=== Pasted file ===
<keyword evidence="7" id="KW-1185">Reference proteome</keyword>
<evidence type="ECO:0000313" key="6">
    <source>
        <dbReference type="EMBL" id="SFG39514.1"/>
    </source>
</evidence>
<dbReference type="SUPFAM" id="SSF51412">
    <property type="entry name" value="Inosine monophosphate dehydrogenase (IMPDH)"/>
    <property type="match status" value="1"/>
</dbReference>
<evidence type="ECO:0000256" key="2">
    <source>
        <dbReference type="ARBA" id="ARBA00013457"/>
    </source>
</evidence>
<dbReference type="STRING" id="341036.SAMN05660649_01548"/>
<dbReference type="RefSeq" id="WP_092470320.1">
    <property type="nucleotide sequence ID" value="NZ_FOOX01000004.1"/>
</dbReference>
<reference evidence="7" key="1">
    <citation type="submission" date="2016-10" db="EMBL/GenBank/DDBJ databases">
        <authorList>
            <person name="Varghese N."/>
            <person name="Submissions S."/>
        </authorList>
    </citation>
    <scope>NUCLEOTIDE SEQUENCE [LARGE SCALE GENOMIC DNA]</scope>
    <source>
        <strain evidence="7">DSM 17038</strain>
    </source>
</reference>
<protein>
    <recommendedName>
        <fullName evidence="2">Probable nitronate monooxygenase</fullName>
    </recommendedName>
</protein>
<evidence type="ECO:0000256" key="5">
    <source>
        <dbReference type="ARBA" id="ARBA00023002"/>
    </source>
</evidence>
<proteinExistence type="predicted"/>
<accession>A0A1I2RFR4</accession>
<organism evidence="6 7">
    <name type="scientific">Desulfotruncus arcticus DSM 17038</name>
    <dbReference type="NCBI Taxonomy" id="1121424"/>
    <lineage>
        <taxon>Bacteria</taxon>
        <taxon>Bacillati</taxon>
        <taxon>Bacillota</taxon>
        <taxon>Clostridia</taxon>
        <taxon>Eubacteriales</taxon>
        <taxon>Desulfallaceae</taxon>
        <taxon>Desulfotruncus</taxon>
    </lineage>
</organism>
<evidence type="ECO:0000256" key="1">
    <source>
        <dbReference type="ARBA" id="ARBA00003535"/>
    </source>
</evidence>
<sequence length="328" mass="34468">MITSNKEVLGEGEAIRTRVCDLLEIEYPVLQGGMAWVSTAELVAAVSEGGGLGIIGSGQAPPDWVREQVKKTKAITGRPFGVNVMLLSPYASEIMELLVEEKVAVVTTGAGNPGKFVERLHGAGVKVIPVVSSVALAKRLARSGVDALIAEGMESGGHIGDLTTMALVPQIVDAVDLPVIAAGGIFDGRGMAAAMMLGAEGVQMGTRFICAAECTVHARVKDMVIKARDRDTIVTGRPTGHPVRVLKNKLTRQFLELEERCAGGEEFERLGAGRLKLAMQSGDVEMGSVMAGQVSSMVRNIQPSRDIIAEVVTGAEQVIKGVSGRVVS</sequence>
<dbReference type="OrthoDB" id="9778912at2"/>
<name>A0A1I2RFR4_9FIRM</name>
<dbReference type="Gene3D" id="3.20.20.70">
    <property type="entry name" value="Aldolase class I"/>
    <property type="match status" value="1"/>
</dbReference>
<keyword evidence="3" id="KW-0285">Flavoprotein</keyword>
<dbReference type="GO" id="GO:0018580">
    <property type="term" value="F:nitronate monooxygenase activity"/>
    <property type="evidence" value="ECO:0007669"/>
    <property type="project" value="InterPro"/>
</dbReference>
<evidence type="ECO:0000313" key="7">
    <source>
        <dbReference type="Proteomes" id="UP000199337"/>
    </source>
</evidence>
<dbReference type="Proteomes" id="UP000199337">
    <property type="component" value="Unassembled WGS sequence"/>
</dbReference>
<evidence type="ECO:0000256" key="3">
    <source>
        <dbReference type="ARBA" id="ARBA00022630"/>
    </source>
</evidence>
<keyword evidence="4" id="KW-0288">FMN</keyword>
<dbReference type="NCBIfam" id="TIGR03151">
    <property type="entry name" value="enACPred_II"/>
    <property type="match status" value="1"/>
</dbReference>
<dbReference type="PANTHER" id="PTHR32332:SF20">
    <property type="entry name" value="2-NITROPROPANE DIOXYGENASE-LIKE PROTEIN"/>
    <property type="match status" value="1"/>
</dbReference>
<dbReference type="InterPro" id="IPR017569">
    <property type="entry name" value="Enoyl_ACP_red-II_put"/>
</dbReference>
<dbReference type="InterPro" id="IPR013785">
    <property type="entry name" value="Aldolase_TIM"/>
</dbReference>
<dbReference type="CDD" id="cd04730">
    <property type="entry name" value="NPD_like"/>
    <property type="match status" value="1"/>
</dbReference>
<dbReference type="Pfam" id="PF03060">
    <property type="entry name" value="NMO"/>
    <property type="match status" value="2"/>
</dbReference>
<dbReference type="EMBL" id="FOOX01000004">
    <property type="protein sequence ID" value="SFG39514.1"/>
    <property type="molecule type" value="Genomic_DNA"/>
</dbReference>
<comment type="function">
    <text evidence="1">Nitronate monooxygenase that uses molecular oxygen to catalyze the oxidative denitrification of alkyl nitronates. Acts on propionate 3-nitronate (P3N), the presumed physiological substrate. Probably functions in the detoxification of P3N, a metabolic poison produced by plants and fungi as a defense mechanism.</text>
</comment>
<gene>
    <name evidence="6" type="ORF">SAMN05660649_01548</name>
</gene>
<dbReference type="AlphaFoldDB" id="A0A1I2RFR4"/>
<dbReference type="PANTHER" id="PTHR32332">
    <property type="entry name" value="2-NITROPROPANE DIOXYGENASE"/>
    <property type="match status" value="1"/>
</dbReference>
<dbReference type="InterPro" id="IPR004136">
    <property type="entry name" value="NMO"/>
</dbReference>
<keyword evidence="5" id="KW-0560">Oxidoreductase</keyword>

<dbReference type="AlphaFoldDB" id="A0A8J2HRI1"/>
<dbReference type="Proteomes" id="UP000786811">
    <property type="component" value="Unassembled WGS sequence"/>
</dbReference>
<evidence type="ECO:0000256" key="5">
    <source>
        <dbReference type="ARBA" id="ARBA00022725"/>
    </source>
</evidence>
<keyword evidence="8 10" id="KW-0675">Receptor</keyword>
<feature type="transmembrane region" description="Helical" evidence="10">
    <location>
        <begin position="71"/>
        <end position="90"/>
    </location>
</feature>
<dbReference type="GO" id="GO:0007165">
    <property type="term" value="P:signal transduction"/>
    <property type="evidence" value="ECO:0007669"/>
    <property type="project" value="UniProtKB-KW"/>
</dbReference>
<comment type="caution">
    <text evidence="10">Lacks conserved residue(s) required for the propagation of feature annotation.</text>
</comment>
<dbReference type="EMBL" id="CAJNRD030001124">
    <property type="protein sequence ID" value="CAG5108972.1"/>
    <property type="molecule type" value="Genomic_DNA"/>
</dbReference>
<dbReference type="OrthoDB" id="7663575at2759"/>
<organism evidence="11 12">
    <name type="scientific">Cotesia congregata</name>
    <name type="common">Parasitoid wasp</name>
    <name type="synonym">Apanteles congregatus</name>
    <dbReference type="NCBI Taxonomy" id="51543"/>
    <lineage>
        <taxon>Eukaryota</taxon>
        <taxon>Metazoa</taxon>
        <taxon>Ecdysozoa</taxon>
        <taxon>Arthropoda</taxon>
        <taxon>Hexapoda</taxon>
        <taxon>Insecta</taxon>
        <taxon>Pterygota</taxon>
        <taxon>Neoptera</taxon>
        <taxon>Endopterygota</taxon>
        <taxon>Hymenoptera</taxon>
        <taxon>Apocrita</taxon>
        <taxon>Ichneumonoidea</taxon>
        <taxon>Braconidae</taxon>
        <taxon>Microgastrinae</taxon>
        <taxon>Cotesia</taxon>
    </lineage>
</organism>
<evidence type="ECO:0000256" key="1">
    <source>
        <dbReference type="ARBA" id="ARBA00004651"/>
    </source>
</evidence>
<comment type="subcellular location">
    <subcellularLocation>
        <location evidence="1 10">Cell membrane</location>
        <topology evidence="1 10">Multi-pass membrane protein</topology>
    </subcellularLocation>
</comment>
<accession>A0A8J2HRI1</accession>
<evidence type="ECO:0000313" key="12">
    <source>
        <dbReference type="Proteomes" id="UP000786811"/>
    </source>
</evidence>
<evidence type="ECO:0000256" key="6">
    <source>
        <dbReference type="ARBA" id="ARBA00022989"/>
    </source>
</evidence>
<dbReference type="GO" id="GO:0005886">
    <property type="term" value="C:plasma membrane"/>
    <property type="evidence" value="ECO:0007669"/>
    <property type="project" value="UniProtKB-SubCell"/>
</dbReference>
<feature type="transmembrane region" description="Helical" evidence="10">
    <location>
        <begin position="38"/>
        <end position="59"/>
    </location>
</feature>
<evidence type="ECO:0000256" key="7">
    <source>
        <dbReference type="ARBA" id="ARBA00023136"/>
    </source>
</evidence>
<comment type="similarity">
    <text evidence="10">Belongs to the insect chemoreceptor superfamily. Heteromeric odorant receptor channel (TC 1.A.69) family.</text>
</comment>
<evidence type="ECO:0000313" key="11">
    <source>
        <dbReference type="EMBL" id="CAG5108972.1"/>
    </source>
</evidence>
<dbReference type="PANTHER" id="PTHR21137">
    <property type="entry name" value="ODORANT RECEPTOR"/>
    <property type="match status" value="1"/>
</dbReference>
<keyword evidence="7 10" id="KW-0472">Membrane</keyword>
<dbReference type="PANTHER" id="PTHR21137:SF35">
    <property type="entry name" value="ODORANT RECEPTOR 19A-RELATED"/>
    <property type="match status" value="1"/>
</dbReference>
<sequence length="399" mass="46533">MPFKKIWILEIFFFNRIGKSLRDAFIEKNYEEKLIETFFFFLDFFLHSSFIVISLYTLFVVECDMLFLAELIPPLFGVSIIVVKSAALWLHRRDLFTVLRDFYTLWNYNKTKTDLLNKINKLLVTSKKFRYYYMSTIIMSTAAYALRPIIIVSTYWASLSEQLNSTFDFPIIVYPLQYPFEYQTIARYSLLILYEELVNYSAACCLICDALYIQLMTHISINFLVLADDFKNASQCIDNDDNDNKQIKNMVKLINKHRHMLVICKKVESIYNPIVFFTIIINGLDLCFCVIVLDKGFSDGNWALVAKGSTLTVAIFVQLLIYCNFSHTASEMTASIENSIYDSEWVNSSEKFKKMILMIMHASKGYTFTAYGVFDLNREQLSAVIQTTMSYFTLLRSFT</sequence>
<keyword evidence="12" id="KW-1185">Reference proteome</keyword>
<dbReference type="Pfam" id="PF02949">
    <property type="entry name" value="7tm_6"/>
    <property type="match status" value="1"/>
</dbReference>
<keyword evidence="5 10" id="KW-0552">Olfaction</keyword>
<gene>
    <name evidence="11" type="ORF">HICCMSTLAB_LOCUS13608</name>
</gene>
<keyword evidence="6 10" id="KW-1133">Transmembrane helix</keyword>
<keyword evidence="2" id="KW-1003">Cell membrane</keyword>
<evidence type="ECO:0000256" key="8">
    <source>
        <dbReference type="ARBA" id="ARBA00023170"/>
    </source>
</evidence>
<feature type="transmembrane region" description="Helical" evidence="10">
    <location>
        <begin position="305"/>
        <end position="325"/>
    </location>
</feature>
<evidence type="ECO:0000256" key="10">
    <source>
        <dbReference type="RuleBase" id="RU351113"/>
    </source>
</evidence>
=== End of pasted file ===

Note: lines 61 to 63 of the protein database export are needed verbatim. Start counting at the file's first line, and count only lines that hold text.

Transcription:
</evidence>
<sequence length="328" mass="34468">MITSNKEVLGEGEAIRTRVCDLLEIEYPVLQGGMAWVSTAELVAAVSEGGGLGIIGSGQAPPDWVREQVKKTKAITGRPFGVNVMLLSPYASEIMELLVEEKVAVVTTGAGNPGKFVERLHGAGVKVIPVVSSVALAKRLARSGVDALIAEGMESGGHIGDLTTMALVPQIVDAVDLPVIAAGGIFDGRGMAAAMMLGAEGVQMGTRFICAAECTVHARVKDMVIKARDRDTIVTGRPTGHPVRVLKNKLTRQFLELEERCAGGEEFERLGAGRLKLAMQSGDVEMGSVMAGQVSSMVRNIQPSRDIIAEVVTGAEQVIKGVSGRVVS</sequence>
<dbReference type="OrthoDB" id="9778912at2"/>